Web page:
Bundle up! Health scares that can happen in extremely cold temperatures
SPOKANE, Wash. — We’ve been dealing with cold weather for weeks now, but this week in particular, we’re dealing with single digit temperatures that are close to zero.
The wind chill can make it feel even below that.
Can we dress the same way we would in 30 and 20 degree temperatures? Some people may be brave enough to go without a hat or gloves on a normal winter day.
But for extremely cold weather, the National Weather Service is saying it’s necessary.
The amount of layers you wear is important too.
If you’re planning on spending an extended amount of time outside, you want to avoid any unnecessary exposure of your body to the cold.
If you normally wear two layers under your jacket or coat, you want to bump that up to three.
The base layer is for insulation — preferably made of a material that will keep your skin as dry as possible.
Two layers of bottoms with waterproof boots is ideal and then a warm hat, gloves and face covering is going to keep you warm and comfortable.
It can also save your life and limbs when it comes to frostbite and hypothermia — two things that can set in quickly if you’re out in the cold long enough.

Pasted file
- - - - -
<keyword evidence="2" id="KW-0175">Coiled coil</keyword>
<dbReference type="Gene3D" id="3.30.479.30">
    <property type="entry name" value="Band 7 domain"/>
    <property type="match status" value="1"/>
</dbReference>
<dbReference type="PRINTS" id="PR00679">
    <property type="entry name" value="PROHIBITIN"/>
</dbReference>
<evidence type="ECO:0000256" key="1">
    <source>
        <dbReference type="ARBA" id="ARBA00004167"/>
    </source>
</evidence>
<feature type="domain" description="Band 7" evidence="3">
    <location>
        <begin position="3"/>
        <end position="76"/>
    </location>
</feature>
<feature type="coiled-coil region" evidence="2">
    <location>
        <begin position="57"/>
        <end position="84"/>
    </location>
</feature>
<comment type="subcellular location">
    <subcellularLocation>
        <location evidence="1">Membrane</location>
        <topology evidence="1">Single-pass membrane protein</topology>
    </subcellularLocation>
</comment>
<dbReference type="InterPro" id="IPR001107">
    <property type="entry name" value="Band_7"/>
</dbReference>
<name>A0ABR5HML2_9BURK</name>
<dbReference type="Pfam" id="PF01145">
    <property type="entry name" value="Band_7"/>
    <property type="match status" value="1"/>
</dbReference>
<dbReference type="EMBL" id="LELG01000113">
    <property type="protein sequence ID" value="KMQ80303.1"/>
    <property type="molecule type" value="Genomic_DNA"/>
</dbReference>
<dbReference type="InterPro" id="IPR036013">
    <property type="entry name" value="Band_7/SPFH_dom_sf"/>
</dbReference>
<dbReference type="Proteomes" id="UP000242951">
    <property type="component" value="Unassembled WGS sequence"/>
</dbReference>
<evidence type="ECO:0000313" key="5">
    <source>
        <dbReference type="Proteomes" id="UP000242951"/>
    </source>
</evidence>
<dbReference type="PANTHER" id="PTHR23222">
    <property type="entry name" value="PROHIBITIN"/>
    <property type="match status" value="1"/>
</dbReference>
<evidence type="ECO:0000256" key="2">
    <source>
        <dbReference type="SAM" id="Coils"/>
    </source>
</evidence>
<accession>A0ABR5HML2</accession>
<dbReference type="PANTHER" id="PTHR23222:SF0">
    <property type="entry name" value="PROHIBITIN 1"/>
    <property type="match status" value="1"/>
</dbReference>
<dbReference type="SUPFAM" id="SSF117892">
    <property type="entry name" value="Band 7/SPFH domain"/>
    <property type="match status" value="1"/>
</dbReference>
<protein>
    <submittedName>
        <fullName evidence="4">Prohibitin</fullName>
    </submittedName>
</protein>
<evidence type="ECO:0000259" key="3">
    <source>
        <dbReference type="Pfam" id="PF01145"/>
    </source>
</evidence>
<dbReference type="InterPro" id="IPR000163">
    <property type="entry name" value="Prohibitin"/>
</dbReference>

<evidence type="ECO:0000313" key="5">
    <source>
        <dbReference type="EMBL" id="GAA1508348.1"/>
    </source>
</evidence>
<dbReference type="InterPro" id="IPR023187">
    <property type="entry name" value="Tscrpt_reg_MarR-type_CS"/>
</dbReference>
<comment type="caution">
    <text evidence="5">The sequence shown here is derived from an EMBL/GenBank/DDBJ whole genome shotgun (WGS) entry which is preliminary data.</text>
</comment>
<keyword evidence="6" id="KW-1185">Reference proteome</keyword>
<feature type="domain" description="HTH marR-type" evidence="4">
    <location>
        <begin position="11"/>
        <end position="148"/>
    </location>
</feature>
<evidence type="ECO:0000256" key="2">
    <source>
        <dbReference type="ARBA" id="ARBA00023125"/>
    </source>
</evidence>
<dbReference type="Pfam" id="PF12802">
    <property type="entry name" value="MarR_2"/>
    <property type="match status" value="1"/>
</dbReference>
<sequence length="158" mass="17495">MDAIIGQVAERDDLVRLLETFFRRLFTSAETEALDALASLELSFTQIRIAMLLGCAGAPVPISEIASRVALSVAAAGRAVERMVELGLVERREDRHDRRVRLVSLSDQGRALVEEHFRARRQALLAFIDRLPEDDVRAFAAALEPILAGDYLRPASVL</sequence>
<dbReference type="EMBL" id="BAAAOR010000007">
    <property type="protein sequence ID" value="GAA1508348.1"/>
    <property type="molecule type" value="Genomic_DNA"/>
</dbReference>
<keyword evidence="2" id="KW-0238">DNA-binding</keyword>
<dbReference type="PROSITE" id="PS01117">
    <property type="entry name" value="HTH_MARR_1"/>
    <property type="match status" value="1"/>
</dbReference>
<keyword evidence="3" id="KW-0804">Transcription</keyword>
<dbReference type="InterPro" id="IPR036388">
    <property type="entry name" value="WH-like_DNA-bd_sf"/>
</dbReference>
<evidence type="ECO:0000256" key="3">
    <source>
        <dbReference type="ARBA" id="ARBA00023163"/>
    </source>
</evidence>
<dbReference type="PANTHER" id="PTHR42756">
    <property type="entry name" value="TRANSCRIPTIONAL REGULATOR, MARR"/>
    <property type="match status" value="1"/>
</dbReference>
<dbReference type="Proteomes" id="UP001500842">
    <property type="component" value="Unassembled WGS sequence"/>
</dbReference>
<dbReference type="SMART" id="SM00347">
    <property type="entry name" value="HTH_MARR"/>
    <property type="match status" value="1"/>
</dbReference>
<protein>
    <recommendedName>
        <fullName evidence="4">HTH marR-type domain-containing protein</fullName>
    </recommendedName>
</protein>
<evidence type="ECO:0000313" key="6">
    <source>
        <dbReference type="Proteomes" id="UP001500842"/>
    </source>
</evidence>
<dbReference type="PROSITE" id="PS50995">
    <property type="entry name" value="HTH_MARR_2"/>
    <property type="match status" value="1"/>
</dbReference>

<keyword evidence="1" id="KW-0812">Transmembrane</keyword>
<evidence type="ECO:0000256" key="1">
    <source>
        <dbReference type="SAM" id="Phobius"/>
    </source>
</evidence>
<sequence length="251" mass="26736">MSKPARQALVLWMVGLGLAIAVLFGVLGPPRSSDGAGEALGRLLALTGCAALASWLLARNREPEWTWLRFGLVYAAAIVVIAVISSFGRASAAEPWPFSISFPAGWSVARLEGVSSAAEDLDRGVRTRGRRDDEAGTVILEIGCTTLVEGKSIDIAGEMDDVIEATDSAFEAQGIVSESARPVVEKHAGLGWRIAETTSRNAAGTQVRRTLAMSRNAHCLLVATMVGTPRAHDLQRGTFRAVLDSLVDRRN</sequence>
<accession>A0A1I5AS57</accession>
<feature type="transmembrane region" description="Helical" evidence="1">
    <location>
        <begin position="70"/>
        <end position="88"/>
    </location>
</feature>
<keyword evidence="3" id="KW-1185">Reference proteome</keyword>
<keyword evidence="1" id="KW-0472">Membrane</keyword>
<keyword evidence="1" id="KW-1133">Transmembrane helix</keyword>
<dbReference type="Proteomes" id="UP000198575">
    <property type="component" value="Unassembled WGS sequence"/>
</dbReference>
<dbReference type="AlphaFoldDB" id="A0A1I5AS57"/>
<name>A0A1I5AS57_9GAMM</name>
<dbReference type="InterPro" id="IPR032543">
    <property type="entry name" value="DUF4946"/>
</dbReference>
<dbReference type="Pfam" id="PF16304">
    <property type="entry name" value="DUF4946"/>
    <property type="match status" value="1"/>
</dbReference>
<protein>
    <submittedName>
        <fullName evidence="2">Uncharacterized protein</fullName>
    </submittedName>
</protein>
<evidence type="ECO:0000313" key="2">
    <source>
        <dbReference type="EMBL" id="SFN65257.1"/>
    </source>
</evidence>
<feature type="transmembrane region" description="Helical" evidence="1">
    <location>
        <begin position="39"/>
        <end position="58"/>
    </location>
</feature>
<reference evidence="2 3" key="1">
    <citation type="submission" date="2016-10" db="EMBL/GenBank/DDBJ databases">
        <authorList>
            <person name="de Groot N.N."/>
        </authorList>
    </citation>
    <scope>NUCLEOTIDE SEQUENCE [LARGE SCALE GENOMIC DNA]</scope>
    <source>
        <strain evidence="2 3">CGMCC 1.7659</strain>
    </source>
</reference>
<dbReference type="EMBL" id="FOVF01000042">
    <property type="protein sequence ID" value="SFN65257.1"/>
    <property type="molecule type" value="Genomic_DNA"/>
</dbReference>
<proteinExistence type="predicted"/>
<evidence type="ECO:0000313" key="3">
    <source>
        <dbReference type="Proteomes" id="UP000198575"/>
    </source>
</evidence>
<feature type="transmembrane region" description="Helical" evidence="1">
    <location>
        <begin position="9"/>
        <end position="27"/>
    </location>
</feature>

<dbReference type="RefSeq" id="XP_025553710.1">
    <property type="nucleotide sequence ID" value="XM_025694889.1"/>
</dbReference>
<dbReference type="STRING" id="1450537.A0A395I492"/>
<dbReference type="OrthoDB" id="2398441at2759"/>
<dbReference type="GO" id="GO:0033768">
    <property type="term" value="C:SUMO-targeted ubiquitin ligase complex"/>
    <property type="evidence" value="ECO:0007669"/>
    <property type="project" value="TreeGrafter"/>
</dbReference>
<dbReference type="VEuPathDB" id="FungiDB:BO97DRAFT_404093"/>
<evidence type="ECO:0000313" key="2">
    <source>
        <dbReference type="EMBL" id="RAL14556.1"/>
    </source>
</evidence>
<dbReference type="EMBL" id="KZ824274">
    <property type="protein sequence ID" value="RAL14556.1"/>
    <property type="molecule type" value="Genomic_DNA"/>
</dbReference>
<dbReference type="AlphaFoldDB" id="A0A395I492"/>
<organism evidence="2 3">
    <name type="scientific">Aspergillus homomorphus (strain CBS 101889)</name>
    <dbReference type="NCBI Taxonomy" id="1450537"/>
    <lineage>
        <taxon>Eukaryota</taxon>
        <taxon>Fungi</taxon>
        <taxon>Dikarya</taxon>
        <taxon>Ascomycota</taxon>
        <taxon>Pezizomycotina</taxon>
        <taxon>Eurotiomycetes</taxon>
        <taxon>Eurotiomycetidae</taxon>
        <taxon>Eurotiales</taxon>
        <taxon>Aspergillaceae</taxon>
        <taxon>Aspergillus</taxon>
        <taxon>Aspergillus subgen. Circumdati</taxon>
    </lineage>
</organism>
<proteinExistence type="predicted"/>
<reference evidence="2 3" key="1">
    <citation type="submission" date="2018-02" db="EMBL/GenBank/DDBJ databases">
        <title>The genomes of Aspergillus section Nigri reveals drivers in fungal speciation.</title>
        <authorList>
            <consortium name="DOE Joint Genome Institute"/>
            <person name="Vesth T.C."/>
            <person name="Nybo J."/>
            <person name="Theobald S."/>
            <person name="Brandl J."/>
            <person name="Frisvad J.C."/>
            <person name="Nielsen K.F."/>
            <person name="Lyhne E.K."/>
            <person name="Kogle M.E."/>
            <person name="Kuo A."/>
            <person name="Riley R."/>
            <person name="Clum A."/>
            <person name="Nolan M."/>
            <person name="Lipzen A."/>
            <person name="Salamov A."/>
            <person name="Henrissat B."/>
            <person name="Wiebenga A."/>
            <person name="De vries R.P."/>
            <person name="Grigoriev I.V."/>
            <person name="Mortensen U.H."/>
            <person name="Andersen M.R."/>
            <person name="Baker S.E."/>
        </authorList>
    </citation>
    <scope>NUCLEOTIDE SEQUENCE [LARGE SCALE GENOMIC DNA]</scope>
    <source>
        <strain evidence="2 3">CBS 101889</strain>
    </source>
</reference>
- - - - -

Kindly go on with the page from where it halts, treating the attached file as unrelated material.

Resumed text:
Frostbite and hypothermia are two conditions that can set in quickly if you’re spending time outside in the cold, dressed improperly and the wind chill is a factor.
If you or someone you know is taking a morning walk, working outside, or has any outdoor plans in these frigid temperatures, here’s what you need to know according to Ready.gov:
Frostbite causes loss of feeling and color around the face, fingers and toes.
- Signs: Numbness, white or grayish-yellow skin, firm or waxy skin.
- Actions: Go to a warm room. Soak in warm water. Use body heat to warm. Do not massage or use a heating pad.
Hypothermia is an unusually low body temperature. A temperature below 95 degrees is an emergency.
- Signs: Shivering, exhaustion, confusion, fumbling hands, memory loss, slurred speech or drowsiness.
- Actions: Go to a warm room. Warm the center of the body first—chest, neck, head and groin. Keep dry and wrapped up in warm blankets, including the head and neck.
According to the American Red Cross, avoid frostbite and hypothermia by being aware of the wind chill in your area and dressing for it.
Drink warm fluids, but it’s recommended that you avoid caffeine and alcoholic beverages.
When you’re outside, stay active to maintain your body heat.
Take breaks from the cold as much as possible and if you feel frostbite or hypothermia setting in, go inside immediately.
The best way to stay warm would be to stay inside, but if you need to be out this week, this is your best way to stay warm and stay safe!
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